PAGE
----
After four years of planning and development, the retailer this week opened its new Greenwich store, which has been touted as its “most sustainable” in the UK to date. The 32,000sqm store has been designed with an array of built-in sustainability features, including ground-source heat pumps; rainwater harvesting systems and greywater treatment; 100% LED Lighting; passive daylighting and EV charging points. It also benefits from an outdoor wildlife park, active greenhouse and rooftop solar array.

Ahead of the £100m store’s opening on Thursday (7 February), Ikea confirmed that the building had achieved BREEAM ‘Excellent’ status. The firm has now applied for the building to be judged against the body’s ‘Outstanding’ standard. If successful, the building will become the first retail location to receive this certification.

“Sustainability is in the DNA of the business,” Ikea UK and Ireland’s country sustainability manager Hege Sæbjørnsen said. “If we are going to be around for another 75 years, it is essential that it is embedded in everything we do, from how we design and build stores to what happens to our products at the end-of-life stage.”

Edie’s editorial team were recently taken on a tour of the new Ikea store, ahead of its opening. You can read our insight into that experience here.

BUSINESS LEADERSHIP: Verizon enters green bond market with $1bn deal

The green bonds market grew 78% between 2016 and 2017, with national and institutional investors funnelling more than $150bn into low-carbon projects during that 12-month period. In 2017-2018, that figure stood at $167bn.

Building on this growth, US-based telecoms giant Verizon this week entered the green bond market for the first time, with the issuance of $1bn of 10-year green bonds. The bonds will be used to finance large-scale solar and wind projects, hydrogen fuel cell electricity production facilities and onsite renewable generation arrays across Verizon’s estate.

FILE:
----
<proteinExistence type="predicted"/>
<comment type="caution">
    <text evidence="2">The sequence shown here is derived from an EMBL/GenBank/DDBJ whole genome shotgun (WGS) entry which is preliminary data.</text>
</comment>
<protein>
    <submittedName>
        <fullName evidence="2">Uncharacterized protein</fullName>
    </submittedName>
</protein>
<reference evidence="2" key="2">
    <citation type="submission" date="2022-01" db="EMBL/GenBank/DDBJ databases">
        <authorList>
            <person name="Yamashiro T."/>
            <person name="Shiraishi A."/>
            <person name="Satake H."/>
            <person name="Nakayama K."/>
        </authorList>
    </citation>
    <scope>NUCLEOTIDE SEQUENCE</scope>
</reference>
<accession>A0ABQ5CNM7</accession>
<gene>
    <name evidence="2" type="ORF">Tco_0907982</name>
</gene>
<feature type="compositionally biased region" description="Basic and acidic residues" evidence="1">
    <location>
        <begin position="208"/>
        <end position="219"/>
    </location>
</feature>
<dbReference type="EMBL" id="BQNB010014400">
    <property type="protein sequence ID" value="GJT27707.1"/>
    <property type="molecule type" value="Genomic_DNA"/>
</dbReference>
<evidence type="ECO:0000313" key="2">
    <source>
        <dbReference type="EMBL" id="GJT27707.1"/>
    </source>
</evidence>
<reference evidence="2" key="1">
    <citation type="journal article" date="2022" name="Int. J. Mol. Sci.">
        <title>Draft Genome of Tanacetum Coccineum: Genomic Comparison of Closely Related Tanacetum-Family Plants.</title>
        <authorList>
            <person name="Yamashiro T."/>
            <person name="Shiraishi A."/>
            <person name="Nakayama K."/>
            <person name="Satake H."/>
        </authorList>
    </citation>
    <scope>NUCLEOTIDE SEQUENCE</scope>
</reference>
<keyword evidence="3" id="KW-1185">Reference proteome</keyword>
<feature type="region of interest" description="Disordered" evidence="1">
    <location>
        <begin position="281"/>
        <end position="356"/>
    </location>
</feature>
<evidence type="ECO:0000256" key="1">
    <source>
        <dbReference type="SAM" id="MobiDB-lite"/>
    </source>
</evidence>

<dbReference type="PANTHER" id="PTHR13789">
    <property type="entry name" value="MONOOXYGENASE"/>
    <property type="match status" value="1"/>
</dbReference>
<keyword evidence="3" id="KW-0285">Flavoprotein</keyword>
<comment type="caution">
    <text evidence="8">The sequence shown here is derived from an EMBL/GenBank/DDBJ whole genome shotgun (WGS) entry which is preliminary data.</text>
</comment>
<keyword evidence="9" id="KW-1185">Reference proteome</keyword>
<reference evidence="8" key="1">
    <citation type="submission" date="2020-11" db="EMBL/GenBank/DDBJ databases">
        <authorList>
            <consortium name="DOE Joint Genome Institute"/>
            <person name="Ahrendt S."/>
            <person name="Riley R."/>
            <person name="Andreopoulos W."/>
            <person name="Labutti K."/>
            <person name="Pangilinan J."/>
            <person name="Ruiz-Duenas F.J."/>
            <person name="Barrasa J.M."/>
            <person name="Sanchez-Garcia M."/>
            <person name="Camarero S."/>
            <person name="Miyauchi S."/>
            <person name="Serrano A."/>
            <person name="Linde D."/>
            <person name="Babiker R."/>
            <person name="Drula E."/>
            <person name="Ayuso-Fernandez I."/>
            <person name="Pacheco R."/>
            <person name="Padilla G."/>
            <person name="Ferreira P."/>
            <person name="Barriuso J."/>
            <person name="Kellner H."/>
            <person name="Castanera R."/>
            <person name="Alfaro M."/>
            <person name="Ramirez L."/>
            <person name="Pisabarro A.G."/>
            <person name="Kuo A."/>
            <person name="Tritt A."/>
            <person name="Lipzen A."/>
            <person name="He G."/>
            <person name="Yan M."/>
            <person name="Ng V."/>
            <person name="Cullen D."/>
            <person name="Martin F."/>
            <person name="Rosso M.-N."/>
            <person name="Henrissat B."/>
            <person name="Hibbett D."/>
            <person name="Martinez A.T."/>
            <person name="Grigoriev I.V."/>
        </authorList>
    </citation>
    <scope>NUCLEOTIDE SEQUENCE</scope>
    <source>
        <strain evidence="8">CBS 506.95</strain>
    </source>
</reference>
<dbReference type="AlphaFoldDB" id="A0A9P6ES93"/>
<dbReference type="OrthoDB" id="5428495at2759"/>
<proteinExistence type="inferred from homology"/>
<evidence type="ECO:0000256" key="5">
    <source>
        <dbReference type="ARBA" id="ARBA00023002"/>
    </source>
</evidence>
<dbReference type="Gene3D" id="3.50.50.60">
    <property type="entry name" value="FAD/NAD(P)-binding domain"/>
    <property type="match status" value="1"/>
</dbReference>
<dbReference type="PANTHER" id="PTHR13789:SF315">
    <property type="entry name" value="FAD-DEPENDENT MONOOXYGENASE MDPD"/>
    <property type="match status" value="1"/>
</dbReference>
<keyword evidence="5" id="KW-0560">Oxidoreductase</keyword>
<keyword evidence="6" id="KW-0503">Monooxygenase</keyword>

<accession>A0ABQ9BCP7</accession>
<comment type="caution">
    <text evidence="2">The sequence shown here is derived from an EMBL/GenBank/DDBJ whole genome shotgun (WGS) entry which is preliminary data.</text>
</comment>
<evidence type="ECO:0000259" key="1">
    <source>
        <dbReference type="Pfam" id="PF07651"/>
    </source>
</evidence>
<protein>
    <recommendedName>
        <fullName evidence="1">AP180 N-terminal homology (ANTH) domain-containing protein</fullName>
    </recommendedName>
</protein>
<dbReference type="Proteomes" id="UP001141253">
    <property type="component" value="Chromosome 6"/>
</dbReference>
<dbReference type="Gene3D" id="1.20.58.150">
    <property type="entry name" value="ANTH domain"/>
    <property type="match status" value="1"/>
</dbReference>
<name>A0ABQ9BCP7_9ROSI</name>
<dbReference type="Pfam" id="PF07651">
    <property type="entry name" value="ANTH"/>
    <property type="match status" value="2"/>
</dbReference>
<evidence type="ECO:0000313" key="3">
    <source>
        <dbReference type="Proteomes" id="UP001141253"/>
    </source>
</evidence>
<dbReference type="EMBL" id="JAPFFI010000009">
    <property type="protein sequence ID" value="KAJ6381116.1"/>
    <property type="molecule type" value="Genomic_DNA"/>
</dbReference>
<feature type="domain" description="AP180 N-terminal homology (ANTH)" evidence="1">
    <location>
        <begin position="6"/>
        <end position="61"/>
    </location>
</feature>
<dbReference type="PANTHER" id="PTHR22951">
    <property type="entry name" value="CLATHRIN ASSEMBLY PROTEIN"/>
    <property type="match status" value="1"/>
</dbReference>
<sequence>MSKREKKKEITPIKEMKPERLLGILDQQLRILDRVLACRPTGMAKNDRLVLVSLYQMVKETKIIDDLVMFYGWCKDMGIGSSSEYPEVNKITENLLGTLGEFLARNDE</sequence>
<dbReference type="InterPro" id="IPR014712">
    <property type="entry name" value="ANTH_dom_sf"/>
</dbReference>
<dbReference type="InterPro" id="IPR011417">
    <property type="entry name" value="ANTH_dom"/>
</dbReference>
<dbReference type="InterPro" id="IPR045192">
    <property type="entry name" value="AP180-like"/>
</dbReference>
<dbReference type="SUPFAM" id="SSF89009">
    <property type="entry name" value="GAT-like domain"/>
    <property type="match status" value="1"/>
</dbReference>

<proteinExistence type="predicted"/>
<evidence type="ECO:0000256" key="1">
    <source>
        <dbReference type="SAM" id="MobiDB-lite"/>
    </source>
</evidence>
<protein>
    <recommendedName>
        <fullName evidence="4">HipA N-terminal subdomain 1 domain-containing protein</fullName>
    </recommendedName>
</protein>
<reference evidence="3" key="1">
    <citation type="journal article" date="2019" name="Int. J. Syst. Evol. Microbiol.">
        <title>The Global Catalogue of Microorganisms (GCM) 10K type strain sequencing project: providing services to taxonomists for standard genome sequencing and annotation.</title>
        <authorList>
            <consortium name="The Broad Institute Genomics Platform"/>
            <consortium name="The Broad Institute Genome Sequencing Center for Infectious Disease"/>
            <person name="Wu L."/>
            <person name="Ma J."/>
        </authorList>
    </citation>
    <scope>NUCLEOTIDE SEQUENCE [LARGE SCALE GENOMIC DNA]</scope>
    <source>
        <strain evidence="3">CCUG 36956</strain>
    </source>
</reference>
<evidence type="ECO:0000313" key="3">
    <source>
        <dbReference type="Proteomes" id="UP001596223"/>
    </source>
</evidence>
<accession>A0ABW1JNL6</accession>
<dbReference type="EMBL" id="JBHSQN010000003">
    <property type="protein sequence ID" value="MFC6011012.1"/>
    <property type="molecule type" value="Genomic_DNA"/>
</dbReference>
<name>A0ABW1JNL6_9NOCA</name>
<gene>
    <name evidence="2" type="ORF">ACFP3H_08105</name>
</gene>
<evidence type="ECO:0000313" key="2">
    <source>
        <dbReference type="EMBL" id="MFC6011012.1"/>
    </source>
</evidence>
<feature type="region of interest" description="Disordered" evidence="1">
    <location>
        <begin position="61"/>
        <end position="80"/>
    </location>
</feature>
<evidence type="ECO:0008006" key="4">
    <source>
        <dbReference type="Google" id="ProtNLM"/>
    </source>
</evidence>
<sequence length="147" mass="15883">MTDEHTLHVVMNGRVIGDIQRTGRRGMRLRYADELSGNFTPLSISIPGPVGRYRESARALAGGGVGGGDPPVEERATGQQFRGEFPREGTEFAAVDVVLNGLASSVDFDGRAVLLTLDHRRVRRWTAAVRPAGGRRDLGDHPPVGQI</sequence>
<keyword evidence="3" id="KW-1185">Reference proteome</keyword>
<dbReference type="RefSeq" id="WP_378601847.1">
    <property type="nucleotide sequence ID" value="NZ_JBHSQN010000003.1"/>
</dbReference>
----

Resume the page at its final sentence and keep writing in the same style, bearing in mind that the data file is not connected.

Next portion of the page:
Verizon’s chief sustainability officer Jim Gowen said the move was “a real game-changer” for the firm, which employs 152,000 people and serves 4.6 million customers across the US.

“The whole goal of this new bond was to focus on a new, unique funding source,” he told Fortune. “This really opened up a whole new investor base and funding source for us.”

The announcement came shortly after BlackRock published its annual global insights report, which documents the success of dedicated sustainable funds across the US and Europe. The document states that impact investment and green finance products are “going mainstream” and ceasing to be classed as a “niche” area.


Link: https://www.edie.net/news/7/Ikea-s-new–leading-sustainable–store-and-Nike-s-renewables-deal–The-sustainability-success-stories-of-the-week/

Party is over for dirt-cheap solar panels, says China executive

DAVOS, Switzerland (Reuters) – The global solar power industry is about to lose a major competitive windfall as prices of Chinese-made solar panels begin to recover after a collapse last year, the leader of one of the world’s top manufacturers said on Thursday.

“The party if definitely over,” said Eric Luo, president of China’s GCL System Integration Technology Co, a top-10 maker of solar panels, feeding the fastest-growing renewable power sector.

Solar panel prices tumbled around 30 percent last year after China, the world’s largest producer, cut subsidies to shrink its bloated solar industry, pushing smaller manufacturers to the brink of collapse.

To raise cash and stay afloat, manufacturers cleared inventory and diverted sales offshore, sending prices into a downward spiral – offering up a windfall for solar power generators and investors in solar farms.